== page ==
9. Take a woman on a real date. In a landscape of “What’s up”? texts and non-committal hang outs, taking a lady on a real date puts you head and shoulders above other suitors. What constitutes a real date? Watch this video and remember the 3 P’s: Planned, Paired Off, and Paid For.
10. Offer a sincere apology when you mess up. My generation seems to struggle with saying “I’m sorry” when they make a mistake. Numerous times I’ve had my order messed up at a restaurant, and when I bring it to the attention of the waiter or manager, they just shrug, say “Okay,” and fix it, without saying, “I’m sorry about that.” Then the other day an order of mine got messed up, and the manager took a totally different tack — comping my whole meal and bringing me a free dessert. That kind of treatment is so rare, it was unbelievably winning. I even found the manager after my meal to tell her so, and let her know I would specifically make an effort to return because of her gesture.
As it goes in the restaurant biz, so it goes with everything else. Most of your fellow employees will just say “Okay” when an error is brought to their attention. Offering a sincere apology that demonstrates you take responsibility and understand where you messed up and how it affects the company, will easily set you apart (so will immediately trying to make it right and preventing it from happening again).
And in your personal life, apologizing when you stumble is stupidly endearing. You’ll probably mess up again, and often with the same issue, but even when you can’t completely overcome your flaws, showing you’re at least completely aware of them goes a long, long way.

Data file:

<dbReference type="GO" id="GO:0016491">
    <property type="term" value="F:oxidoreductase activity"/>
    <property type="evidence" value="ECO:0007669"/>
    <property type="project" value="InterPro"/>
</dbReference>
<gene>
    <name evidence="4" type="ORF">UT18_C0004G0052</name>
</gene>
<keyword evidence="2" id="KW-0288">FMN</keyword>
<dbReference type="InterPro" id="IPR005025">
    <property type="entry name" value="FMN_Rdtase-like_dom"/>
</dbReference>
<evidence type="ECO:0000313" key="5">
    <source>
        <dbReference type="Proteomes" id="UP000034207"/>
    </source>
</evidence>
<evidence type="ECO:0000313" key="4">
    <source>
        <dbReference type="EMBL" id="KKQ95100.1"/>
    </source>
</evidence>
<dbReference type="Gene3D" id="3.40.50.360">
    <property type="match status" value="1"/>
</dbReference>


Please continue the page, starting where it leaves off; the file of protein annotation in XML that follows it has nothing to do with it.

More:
11. Follow through. I get a lot of emails from guys who want to do something with the Art of Manliness, like write a guest article or strike up a business partnership. They are excited! They are passionate! They are…MIA. They never follow-up or follow-through on their idea. I’ve often wondered what happens between their excited initial email, and their descent into silence. But whatever it is, it can easily be avoided by those committed to following through.
12. Be reliable. No quality today can more readily set you apart from your peers than reliability. Doing the follow-through just mentioned. Showing up on time (and just plain showing up). Meeting deadlines. Managing expectations and not overpromising. Promptly responding to emails. Keeping your word.
Are freelance graphic designers, artists, video/audio editors, app developers, programmers, contractors, etc. a dime a dozen? Surely. But a reliable creative professional or handyman? A pink unicorn. If you couple talent and skill with reliability, it’s stupidly easy to dominate your competition and your niche.
When you survey the economic and dating markets, they can seem incredibly oversaturated. Demand seems high and resources seem scarce. But when you take a closer look, you’ll find that while there are plenty of people all grasping after the same thing, there are only a few executing well on the attempt. Setting yourself apart isn’t complicated or hard; it often involves simply doing the stupidly easy stuff that everyone else overlooks.
Their obtusity is your gain; see through the myth of scarcity, take care of the basics, and the world is your oyster.
Brett and Kate McKay